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Community remembers crime as parole hearing nears
Community remembers crime as parole hearing nears
Jan. 20, 2012
By Mary Pechar
As 1975 dawned, the lives of two Lee’s Summit families were forever changed and the community of 14,000 was forever changed.
Sheila Curtright, 14, a freshman at Lee’s Summit High School, was spending her New Year’s Eve babysitting for 2-year-old Jeffery Berger. As was their practice when she babysat for someone new, Sheila’s parents had talked with Jeff’s parents, friends of a friend and were comfortable with the situation. What they didn’t consider was the man living on the other side of the Berger’s duplex.
The Bergers were celebrating the new year with a dance at the Community Center, as was their neighbor, James Love, 25. Shortly before 11 p.m., Love left the dance to take money collected there home for safekeeping. Around 11 p.m., a friend of Sheila’s called her at the Berger home. Sheila cut the conversation short because someone was at the door.
A short while later, the same friend called again but received no answer. Then, Sheila’s mother tried calling the Berger home and also received no answer. After numerous tries, her parents headed to the Bergers to make sure everything was OK.
What the Curtrights found, they would relive over and over through numerous trials, appeals and parole hearings.
As they drove up at approximately 11:45 p.m., they noticed smoke coming from vents near the eaves of the duplex. Mr. Curtright had worked with the Kansas City Fire Department and knew how to respond and ultimately how to preserve a crime scene.
After breaking down the front door, Mr. Curtright proceeded through the living room into a kitchen awash in carnage. He quickly told his wife not to touch anything and to go get help, the fire department, paramedics and police. After finding Jeff with no pulse, he focused on trying to keep his daughter alive.
Paramedic-Firefighter Charles Wycoff and EMT Driver Joe Dir soon took up the fight, and after bringing Sheila back once, they quickly transported her to what was then Jackson County Hospital now Truman Medical Center East. Despite their efforts, Sheila died.
It took less than 45 minutes to destroy lives and change families forever.
A short time later, James Love – who had returned to the dance and left for a second time – was arrested and ultimately charged with two counts of murder in second degree.
Rather than sentence Love to life sentences, he was sentenced to 150 years on each of the charges – 300 years total, and he wouldn’t be eligible for patrol for 100 years. But then the laws changed.
It would be hard to find one of the 14, 000 residents living in Lee’s Summit in 1975 that doesn’t remember or feel some impact on their lives.
In 1975, Jackson County Sheriff Mike Sharp was in high school, older than Sheila but younger than her brother.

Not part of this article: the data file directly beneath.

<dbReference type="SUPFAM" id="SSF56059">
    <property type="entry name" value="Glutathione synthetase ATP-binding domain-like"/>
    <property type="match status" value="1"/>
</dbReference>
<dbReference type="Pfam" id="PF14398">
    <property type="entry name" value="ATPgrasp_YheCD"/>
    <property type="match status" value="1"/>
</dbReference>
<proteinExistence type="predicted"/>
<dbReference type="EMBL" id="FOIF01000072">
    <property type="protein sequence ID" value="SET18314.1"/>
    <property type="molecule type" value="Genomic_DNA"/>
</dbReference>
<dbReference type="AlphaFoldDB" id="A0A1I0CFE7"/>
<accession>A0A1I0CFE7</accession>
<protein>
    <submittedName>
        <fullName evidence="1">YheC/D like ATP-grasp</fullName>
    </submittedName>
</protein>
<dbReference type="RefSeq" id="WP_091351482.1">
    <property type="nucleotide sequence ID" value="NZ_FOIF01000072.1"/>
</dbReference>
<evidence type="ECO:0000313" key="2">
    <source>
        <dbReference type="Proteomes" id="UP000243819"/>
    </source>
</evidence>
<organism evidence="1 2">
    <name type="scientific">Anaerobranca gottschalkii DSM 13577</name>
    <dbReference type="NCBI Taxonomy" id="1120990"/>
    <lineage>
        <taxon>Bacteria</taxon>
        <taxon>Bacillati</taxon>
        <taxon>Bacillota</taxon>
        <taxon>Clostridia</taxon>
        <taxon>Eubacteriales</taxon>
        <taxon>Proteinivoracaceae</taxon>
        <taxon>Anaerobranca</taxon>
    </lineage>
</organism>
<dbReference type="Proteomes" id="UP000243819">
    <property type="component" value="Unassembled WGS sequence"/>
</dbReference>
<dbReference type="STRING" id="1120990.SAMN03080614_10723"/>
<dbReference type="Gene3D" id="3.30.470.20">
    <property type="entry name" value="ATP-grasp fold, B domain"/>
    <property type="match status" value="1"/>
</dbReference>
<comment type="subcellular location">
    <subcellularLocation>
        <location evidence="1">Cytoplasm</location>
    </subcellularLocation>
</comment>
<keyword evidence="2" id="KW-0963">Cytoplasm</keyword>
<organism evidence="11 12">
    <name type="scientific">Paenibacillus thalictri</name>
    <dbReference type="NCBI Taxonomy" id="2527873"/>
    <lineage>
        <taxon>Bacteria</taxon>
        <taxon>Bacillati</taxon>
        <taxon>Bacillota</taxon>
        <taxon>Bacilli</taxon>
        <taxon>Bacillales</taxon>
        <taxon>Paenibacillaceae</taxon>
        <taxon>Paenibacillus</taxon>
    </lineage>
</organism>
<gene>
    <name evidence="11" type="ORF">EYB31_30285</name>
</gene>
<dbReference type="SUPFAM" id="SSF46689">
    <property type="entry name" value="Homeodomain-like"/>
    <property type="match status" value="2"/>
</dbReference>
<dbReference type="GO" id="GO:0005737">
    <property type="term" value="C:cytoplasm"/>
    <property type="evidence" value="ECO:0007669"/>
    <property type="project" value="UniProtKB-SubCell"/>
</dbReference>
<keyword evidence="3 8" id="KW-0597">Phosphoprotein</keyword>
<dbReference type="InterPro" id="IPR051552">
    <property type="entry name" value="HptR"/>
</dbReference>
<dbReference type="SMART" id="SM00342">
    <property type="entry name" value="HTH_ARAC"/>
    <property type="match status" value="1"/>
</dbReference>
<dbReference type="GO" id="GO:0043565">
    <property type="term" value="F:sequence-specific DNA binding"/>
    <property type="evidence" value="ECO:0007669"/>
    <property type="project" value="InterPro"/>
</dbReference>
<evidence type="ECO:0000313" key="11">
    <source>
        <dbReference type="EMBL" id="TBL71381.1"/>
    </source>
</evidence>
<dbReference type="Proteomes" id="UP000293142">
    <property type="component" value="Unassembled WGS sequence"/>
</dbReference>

“This happened to all of us,” Sharp told the LS Tribune. “The memories still haunt a lot of people. When my daughter wanted to babysit, she didn’t understand our scrutiny of who and where and when.”
“He’s a sociopath,” states Lt. Detective Robin Wycoff with the Claycomo Police Department. Wycoff, a former officer with Lee's Summit Police Department and member of the Metro Squad, still has vivid memories of a case he didn’t work.
Prior to the New Year’s Eve murders, Love was arrested in the murder of his landlady but released on a technicality.
“With Love, it’s all about me and all about now,” Wycoff said. “Just because you make him mad, he pulls out a gun and shoots you. I don’t believe you can change people with that type of mindset. He had reflection time, time to plan and then act.”
Former Paramedic Charles Wycoff has carried Sheila with him ever since that night.
“As I reached across the small kitchen, I could see Shelia was still alive, and she too reached out for my hand,” he said.
“She was able to grasp the first two finger of my right hand. She was able to squeeze them. At this, she became my child.”
You would hope that after almost 40 years, the family would be able to find some small sense of closure. They find strength in each other and together face the impact of the changes in law which made Love eligible for parole in far less than the 100 years. Not more than 15 years later, they began to attend bi-annual parole hearings. Now, it’s every four years. The families relive the nightmare over and over again.
Some years they sit in the same room with him. Others, he is separated. Each time they explain to the Parole Board about the cool detachment that tore their lives apart and changed a community.
James Love’s next parole hearing is scheduled for Feb. 16. The Board has told that family that letters make a difference. Please add your voice to the plea to keep James Love behind bars.
Send your letters to Missouri Board of Probation and Parole, Attn: Chairman Ellis McSwain, 3400 Knipp Dr., Jefferson City, MO 65109.
Mayor Randy Rhoads’ Annual State of the City Address